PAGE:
Shepherd’s objection distills down to this: Shenton paid $100 as a sponsor at a Cobb GOP breakfast, which gave him special speaking time to the group. The JQC said he had to refund that money as it wasn’t allowed under the rules. Meanwhile, Shepherd said Marbutt paid $35 to participate in a candidate forum hosted by the Cobb Democratic Women, $10 over the $25 ticket fee for non candidates. 

If the JQC made Shenton return the money, Shepherd believes it should have treated Marbutt the same. The fact that it didn’t led him to accuse the JQC staff of favoritism in that Marbutt and JQC staff used to work in the Cobb DA’s office together and are friends. 

Charles Boring, JQC director, tells AT he takes issue with Shepherd’s account, noting he read “with bemusement the uninformed, incomplete, and incorrect statements” Shepherd made in the column.

Boring acknowledged Shepherd had expressed concern with the handling of a judicial election matter managed privately by the JQC.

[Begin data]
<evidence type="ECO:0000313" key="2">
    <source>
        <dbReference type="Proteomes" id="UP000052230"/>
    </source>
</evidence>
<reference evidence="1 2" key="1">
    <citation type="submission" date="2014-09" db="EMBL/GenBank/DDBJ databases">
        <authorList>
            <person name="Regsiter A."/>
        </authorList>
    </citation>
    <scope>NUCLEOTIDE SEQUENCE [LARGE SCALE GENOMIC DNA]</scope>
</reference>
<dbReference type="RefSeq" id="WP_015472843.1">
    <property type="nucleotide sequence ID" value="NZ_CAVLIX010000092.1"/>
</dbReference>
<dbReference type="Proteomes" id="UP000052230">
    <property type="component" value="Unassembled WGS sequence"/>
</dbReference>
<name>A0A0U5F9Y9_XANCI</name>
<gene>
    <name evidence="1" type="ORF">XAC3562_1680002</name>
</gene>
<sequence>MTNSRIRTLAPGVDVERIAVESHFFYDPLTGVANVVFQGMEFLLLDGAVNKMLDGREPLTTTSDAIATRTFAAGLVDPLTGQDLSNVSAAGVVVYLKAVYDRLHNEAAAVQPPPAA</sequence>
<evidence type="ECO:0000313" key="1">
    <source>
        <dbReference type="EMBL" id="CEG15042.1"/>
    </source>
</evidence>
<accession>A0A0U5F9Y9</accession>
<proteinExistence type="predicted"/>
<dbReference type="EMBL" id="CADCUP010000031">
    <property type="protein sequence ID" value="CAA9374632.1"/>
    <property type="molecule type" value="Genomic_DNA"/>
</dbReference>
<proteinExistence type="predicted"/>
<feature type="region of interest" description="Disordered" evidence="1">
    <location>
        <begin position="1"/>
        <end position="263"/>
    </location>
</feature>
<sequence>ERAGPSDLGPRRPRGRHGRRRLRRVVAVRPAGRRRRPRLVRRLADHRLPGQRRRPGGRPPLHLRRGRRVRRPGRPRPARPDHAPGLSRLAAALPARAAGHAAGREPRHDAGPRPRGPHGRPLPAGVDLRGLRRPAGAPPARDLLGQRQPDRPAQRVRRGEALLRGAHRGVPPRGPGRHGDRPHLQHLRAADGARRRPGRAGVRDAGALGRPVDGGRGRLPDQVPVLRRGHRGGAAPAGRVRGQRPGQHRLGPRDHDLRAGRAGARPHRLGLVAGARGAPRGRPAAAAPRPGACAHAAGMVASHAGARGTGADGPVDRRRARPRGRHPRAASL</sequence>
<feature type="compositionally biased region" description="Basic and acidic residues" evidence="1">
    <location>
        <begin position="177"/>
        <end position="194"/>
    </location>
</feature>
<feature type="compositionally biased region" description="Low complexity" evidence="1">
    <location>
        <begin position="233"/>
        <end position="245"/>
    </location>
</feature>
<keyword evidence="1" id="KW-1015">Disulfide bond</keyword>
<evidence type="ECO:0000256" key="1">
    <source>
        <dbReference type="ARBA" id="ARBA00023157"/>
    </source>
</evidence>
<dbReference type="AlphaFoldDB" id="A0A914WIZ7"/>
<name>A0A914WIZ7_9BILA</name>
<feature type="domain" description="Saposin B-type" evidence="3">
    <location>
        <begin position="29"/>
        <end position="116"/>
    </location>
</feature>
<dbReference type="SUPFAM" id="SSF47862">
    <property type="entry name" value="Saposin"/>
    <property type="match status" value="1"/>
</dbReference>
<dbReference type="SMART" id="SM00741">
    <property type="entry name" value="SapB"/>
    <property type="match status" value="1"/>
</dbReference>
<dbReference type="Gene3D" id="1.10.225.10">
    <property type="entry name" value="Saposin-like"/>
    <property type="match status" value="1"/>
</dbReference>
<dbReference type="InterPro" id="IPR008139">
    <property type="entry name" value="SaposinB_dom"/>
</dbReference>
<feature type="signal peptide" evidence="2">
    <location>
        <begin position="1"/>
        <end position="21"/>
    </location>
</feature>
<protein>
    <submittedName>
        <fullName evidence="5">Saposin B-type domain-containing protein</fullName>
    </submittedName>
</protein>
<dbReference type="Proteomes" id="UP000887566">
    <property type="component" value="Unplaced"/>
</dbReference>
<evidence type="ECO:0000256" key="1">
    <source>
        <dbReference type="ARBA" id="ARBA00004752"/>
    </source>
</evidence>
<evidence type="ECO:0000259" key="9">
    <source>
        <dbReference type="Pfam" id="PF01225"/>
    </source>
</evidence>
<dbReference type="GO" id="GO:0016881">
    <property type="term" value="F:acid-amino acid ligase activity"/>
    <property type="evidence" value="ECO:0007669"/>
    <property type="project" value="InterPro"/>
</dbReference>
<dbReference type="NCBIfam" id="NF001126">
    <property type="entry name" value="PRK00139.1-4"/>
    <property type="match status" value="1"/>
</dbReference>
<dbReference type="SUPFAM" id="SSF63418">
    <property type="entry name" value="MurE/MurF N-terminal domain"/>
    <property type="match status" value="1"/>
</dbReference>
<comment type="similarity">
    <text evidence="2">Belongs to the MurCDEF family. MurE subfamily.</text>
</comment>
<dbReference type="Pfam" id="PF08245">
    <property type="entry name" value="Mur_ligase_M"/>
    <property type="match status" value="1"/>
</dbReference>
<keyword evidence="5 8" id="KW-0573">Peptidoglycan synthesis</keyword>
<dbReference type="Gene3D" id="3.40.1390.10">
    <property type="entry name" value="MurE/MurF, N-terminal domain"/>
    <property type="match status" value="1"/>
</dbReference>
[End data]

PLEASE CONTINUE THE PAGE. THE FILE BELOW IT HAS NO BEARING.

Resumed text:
“Privately, that is, until Shepherd chose to make those confidential dealings public, in a manner omitting material facts and legal principles relevant to how judicial candidates must conduct themselves,” Boring wrote.

Boring said longstanding rules governing judicial campaign conduct hold that a judicial candidate may pay to attend political events and speak about their own candidacy. He said these rules prohibit, however, a judicial candidate from sponsoring a political party event, having that sponsorship advertised or paying for speaking time not afforded other judicial candidates. Boring said in the situation Shepherd raised, “Candidate A” was simply an attendee, while “Candidate B” admittedly sponsored a political event with enhanced speaking time and advertising, courtesy of Shephard.

“The distinction is clear,” he said. “Shepherd’s statements to the MDJ were legally and factually wrong, and Mr. Shepherd knows this. While his comments referenced email communications with our Deputy Director, he omitted the subsequent email exchanges between himself, Candidate B, and me. This included Shepherd’s claim that Candidate A paid $10 above the registration fee to speak at an event. Our agency investigated Mr. Shepherd’s claim and found it to be incorrect, as Candidate A only paid the base $25 to attend and speak. I informed them of this fact, yet Mr. Shepherd failed to disclose that fact to the MDJ and has yet to correct that verifiable falsity.